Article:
Hit the Dutchman (1992) – Review

1 1/2 Stars

Cannon Films founder Menahem Golan steps back behind the camera to serve as director for the first time since 1989’s Mack the Knife. Showing little style or talent Golan has fashioned a wanna-be gangster bio-pic (no doubt due to the commercial and critical acclaim for Bugsy) but succeeds only in making a picture that meanders story-wise and looks cheap. Hit the Dutchman is a retelling of the origins of gangland leader Dutch Schultz from a broke parolee named Arthur Fellingheimer to the head of racketeering in Harlem known as ‘The Dutchman’.

All the ingredients are there for an intelligent, exciting film full of rich character development. Unfortunately Golan and co. are failed due to a cliched script by writers Alex Simon and Joseph Goldman that covers only the most exploitable aspects of Schultz’s short life. Bruce Nozick is a familiar face from many television and movies yet here in his first starring role he comes off as over-the-top and a bit too ‘theatrical’; he doesn’t speak so much as proclaim his lines. Maybe it was from a lack of direction by Golan but the performance comes off as hammy and it threatens to sink the entire film on numerous occasions. Jack Conely plays Thomas Dewey the man that spearheaded the almost fanatical pursuit to bring Schultz to justice. The relationship between the two men is the most interesting aspect in the entire film yet once again Golan and his writers have missed another opportunity to really connect. Instead for feeling sympathy or apathy for either character the audience is left with indifference and left wondering whom we are supposed to identify with?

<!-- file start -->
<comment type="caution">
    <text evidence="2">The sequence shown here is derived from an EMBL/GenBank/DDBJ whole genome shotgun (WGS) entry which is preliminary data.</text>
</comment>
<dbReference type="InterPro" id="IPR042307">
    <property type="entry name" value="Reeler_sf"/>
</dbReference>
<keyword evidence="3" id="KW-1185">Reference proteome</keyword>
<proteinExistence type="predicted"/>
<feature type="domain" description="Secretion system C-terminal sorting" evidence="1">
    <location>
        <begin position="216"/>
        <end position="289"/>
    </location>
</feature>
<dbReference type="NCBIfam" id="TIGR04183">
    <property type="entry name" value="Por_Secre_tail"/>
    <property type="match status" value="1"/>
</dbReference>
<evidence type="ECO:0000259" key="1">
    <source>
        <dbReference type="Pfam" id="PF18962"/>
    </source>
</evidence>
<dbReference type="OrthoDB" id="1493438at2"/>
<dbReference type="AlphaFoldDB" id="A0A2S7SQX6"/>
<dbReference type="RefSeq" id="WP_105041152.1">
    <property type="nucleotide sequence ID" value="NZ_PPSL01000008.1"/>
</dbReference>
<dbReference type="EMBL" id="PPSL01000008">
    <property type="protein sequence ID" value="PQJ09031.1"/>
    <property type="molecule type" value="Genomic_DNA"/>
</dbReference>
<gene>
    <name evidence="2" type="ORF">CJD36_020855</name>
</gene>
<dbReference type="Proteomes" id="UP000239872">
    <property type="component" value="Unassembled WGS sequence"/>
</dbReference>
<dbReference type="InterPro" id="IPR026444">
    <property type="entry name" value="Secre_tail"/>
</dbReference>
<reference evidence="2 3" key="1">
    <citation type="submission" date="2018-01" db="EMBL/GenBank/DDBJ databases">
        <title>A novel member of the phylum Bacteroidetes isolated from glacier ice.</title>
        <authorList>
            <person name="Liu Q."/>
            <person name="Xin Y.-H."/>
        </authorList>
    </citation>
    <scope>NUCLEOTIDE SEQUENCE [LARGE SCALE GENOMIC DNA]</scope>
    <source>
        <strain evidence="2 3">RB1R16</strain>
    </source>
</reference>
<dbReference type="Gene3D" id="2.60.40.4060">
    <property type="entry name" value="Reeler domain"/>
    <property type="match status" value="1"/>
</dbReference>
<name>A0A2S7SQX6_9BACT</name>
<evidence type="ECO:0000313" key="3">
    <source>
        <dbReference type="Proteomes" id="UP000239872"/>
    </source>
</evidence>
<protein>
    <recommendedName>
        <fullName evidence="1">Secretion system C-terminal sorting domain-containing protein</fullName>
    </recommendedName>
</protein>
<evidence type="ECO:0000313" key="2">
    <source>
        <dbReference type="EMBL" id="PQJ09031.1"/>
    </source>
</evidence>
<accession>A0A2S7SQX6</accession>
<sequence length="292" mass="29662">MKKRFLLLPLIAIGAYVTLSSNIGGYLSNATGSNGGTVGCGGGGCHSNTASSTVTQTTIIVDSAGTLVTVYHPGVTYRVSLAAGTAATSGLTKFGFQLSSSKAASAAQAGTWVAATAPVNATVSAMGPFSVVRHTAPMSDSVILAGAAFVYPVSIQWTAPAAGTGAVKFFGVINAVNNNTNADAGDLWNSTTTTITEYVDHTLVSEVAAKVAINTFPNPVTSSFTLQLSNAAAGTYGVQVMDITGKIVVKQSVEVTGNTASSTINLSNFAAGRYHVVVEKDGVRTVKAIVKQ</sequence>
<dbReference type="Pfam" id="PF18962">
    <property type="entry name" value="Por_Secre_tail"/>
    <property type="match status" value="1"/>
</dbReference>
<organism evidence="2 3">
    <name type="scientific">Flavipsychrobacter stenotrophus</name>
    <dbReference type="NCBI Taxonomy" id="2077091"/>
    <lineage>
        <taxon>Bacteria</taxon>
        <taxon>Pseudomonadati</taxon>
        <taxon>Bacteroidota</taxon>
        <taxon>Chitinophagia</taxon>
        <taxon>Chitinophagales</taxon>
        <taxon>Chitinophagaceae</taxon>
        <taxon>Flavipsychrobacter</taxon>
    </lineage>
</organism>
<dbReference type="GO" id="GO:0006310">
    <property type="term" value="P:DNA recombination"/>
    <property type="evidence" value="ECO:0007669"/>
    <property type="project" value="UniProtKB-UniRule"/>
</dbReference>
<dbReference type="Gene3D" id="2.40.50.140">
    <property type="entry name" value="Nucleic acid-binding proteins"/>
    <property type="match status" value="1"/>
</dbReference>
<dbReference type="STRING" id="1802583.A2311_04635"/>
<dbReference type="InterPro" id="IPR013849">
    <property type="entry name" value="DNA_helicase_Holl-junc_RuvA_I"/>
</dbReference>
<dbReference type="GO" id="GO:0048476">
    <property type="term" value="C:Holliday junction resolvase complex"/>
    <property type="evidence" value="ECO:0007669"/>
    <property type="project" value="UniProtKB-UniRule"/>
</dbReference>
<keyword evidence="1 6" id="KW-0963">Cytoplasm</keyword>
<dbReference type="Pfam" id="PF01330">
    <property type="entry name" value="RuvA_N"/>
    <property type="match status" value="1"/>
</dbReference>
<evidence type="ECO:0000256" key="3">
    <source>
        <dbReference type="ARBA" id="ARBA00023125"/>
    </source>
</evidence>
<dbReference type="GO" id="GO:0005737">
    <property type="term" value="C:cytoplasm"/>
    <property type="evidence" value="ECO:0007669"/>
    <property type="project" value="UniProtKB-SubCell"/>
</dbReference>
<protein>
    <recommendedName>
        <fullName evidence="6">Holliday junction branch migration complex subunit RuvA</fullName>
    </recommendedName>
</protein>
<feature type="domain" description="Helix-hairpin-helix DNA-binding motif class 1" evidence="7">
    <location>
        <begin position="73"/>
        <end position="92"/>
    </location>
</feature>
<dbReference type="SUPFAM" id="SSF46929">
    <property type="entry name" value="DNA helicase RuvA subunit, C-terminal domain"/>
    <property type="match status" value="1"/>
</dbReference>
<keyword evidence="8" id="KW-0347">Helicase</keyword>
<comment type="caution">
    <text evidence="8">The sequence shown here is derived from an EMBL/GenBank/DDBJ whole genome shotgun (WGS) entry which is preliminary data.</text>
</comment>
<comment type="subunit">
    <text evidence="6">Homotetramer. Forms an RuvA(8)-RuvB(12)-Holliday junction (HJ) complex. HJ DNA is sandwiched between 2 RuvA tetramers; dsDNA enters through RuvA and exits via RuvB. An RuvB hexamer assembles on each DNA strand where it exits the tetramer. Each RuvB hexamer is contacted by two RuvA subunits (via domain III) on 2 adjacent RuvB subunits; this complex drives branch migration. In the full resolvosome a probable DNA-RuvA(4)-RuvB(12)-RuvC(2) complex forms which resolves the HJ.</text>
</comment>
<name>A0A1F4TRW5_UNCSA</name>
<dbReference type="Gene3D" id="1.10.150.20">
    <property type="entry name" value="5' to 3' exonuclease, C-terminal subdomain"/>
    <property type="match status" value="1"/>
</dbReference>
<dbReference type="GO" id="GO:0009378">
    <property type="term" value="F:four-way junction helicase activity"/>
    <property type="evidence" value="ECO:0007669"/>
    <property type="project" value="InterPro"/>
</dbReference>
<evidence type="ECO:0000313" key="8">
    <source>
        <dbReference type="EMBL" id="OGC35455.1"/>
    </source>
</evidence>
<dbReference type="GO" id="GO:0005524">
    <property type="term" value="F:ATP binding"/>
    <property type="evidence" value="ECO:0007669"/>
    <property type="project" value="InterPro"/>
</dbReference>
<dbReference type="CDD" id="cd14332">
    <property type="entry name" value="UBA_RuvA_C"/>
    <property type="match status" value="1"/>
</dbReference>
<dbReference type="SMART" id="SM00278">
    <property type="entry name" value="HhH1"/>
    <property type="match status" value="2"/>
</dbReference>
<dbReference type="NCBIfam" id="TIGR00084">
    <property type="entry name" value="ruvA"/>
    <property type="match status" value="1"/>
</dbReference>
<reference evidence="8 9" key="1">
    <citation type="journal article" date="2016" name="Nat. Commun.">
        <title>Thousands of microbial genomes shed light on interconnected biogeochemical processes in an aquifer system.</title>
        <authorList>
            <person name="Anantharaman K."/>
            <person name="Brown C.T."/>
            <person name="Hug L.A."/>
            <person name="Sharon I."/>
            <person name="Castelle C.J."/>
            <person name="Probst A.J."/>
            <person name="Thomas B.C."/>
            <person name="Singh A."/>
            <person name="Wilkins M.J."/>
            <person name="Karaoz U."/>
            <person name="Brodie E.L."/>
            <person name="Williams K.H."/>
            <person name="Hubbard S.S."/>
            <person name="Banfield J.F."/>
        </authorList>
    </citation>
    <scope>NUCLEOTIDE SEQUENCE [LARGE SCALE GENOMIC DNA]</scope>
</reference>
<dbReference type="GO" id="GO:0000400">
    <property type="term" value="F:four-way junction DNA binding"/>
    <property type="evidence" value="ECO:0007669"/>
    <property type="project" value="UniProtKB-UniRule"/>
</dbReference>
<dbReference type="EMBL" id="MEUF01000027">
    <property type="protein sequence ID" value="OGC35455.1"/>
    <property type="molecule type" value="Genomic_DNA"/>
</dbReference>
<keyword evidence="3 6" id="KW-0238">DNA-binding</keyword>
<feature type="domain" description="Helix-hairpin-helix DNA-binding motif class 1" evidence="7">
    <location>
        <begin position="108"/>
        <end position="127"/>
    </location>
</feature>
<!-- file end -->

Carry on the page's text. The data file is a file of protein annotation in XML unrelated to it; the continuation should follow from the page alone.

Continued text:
A couple of interesting side notes about the film; this was intended as the first in a proposed trilogy that would include and examine in-depth the stories of all the major supporting characters. One semi-sequel was produced titled Killer Instincts (1993) that focused on the homicidal enforcer known as Mad Dog Coll and his brother Peter Coll. Upon poor critical reception at the time of release both films were quickly dumped onto VHS and all plans for follow-up films were shelved. It’s a shame that the filmmakers didn’t have more respect ( and money) for the source material. For a more accurate rendering of the Dutch Schultz persona check out the underrated 1997 film Hoodlum; featuring an excellent performance by Tim Roth in the role.

Director: Menahem Golan
Stars: Bruce Nozick, Jack Conley, Eddie Bowz

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